The dairy downturn is just one economic issue affecting the viability of the small farms that dot Vermont’s mostly rural landscape, and while Szott is not on the Committee on Agriculture and Forestry, he’s been supportive of legislation that addresses those issues, like a recent bill that resulted in a study of how the state might pay farmers for ecosystem services. “How do we create income streams for farmers so that they’re not just getting paid for their crops, but they’re getting paid for all these other benefits that they’re currently providing?” he asked.
While many Vermonters outside of agriculture take pride in their state’s abundant fields and farmers’ markets, he said, they are often disconnected from what it takes to preserve that landscape. “You have to remind folks, ‘Hey, if you want this rural place to stay as beautiful as it is, then we need to advance these policies,” he said. “Otherwise you know these towns, the working landscapes, are going to die.”
Szott also wants to help educate progressive Vermonters on connections between agriculture and other issues they care about, like immigration, climate change, and living wages. His connection to SiX, he thinks, can help him achieve that.
Ohio Representative Juanita Brent (D-Cleveland)
In 2019, the biggest news for farmers out of the Ohio statehouse was that legislators passed a bill to legalize growing hemp. Representative Juanita Brent, the ranking member on the Agriculture and Rural Development Committee, fought to get that bill passed and is already thinking about ways to build on the progress it represents.
Right now, the Committee’s focus, however, is on two bills that aim to address COVID-19’s effects on the state’s food system. One is a dairy stimulus plan legislators say will help farmers who have been forced to dump milk, and the other is looking at improvements to food distribution, especially meat.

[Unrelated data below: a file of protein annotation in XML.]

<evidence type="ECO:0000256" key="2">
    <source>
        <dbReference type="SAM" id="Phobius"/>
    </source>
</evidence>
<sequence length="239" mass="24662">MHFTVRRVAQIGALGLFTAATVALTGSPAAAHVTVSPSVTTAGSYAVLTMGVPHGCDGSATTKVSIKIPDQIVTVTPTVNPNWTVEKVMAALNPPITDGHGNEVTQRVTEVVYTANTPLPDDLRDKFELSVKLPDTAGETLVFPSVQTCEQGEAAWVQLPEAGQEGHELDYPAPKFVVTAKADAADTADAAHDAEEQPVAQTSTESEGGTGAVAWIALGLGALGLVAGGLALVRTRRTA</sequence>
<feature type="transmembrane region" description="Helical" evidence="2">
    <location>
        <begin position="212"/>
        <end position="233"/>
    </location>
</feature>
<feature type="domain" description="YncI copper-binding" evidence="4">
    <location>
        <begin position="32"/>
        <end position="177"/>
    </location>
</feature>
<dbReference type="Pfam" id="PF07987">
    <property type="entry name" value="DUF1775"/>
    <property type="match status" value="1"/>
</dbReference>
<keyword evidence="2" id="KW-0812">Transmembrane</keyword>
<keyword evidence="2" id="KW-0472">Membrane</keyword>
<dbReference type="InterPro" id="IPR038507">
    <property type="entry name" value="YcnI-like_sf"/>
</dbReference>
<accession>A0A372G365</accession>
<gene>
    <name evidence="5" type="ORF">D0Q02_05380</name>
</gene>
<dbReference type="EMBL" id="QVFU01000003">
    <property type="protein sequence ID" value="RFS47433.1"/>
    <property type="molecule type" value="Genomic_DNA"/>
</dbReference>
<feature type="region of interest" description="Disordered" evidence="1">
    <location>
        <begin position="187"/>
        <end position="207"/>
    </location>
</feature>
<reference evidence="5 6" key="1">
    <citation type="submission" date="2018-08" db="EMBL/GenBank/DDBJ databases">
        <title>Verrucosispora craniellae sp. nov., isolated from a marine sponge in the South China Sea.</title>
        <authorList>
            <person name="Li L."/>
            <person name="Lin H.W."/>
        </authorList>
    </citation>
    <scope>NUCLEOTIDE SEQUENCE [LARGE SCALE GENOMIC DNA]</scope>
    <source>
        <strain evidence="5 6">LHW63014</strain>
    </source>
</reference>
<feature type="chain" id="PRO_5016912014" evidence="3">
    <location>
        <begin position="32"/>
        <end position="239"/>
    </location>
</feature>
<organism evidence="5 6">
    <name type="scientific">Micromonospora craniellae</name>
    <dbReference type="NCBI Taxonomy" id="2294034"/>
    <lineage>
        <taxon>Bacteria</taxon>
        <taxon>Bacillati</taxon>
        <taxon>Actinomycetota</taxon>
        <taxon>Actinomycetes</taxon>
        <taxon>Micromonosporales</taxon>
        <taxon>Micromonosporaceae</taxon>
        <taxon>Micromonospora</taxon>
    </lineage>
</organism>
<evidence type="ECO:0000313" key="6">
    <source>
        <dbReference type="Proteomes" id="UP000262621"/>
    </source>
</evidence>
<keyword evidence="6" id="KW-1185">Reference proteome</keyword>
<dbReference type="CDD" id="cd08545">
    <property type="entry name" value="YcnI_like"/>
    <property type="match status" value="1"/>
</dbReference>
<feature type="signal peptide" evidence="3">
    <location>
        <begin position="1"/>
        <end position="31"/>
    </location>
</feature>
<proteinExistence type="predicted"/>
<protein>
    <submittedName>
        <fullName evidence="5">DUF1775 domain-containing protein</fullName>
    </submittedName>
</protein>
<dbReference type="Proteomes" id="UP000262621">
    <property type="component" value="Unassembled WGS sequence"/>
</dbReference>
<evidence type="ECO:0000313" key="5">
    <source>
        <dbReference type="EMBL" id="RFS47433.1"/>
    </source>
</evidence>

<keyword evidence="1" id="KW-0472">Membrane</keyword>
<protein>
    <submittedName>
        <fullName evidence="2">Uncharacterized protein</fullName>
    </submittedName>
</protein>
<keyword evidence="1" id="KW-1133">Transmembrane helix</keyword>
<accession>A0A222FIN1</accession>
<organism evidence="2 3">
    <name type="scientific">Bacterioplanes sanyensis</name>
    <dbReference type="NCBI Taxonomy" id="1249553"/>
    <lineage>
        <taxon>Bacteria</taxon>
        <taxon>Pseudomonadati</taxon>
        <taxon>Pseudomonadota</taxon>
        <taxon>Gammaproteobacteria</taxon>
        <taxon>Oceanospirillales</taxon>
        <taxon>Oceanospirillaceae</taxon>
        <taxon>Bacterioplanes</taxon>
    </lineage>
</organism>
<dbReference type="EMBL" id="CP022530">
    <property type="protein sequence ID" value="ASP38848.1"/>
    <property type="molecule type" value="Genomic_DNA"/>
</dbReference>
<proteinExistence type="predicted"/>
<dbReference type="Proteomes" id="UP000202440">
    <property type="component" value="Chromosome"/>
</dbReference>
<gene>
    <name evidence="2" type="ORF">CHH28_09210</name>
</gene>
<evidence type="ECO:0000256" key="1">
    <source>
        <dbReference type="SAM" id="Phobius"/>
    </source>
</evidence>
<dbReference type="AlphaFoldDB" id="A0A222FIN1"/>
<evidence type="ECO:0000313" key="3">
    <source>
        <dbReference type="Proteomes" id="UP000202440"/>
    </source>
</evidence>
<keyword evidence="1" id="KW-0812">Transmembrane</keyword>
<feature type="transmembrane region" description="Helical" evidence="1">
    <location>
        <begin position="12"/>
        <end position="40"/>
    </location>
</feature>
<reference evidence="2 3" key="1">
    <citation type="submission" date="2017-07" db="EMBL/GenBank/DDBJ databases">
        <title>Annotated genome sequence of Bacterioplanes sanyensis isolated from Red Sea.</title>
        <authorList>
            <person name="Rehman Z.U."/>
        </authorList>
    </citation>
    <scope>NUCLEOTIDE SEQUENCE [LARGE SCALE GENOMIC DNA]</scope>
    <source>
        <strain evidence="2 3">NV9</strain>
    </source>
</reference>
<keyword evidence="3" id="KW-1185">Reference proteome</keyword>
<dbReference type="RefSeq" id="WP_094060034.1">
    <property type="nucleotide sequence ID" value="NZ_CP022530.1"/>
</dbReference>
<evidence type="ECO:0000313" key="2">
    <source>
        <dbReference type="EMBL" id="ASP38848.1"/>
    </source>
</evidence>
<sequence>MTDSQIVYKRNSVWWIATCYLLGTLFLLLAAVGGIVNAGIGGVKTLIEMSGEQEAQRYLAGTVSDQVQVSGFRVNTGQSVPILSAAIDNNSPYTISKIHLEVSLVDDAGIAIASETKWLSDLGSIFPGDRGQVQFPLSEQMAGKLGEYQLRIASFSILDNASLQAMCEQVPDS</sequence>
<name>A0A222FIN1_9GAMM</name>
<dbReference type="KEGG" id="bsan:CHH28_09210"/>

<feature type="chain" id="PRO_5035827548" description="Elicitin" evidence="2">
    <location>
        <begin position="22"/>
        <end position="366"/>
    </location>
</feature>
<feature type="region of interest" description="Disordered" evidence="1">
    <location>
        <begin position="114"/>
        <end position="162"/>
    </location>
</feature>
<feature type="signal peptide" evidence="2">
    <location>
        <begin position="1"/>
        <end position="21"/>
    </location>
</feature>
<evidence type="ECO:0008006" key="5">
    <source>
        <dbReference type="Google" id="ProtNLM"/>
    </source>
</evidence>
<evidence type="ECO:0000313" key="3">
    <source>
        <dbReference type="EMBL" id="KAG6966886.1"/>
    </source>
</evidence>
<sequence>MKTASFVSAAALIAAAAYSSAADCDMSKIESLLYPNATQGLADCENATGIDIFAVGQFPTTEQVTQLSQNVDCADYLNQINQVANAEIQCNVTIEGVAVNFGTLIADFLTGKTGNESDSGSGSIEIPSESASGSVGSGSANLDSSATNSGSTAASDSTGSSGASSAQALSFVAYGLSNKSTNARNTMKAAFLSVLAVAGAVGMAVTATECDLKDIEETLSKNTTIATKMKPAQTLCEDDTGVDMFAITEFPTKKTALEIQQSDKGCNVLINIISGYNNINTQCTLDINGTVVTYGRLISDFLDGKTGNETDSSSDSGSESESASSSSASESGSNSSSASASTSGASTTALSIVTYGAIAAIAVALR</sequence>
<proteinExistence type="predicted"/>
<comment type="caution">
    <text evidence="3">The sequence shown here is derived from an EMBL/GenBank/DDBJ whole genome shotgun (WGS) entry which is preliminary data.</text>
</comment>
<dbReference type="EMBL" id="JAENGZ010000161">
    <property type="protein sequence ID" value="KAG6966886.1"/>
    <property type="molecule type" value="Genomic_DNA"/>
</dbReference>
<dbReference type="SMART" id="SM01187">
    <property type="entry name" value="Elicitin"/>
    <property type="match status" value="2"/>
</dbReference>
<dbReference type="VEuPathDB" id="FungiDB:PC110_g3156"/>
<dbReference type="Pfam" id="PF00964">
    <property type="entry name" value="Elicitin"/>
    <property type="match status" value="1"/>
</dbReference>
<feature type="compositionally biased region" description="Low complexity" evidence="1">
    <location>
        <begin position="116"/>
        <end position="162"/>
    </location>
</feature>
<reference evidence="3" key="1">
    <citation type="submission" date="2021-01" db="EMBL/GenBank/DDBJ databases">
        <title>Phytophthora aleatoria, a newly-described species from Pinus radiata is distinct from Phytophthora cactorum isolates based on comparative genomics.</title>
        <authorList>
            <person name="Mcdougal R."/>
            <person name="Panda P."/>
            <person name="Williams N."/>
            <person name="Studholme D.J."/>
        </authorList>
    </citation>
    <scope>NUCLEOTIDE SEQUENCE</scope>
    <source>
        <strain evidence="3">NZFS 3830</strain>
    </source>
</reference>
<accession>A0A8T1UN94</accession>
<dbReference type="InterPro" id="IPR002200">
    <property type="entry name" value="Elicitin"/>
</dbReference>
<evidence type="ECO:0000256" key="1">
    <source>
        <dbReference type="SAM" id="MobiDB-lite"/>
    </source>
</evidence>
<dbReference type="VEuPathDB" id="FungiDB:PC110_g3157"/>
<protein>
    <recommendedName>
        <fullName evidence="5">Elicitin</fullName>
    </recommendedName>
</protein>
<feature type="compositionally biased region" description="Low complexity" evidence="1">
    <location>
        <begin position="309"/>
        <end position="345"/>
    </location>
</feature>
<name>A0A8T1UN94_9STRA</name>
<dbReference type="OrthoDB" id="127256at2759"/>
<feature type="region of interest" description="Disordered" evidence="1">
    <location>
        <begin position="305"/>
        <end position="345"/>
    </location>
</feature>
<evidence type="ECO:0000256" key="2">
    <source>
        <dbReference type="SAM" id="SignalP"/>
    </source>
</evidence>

Because her district includes Cleveland, Brent is also particularly plugged into communities of urban farmers, whom she meets with once a month to hear about their challenges and opportunities. She’s been inspired by farmers growing produce on vacant lots in Cleveland and in hydroponic towers in Youngstown.
“When people say, ‘Hey, you’re a Black woman living in Cleveland, which is an urban area. Why are you so concerned about agriculture?’ I say ‘Because we all eat, and agriculture is relevant for everybody,’” she said. “We just have to start doing a better job of educating.”
Maine Representative Bill Pleucker (I- Warren)
Representative William Pleucker and his wife Reba Richardson were heading into the 16th growing season on their six-acre organic vegetable farm in Warren, Maine when the pandemic hit. They had scaled back their CSA from 250 to 150 members since Pleucker was elected in 2018, but when shares sold out quickly due to the coronavirus, they opened up additional spots. Making shares available to low-income community members had always been a priority, and to further address the economic devastation caused by COVID-19, they gave customers using SNAP benefits priority for the extra shares.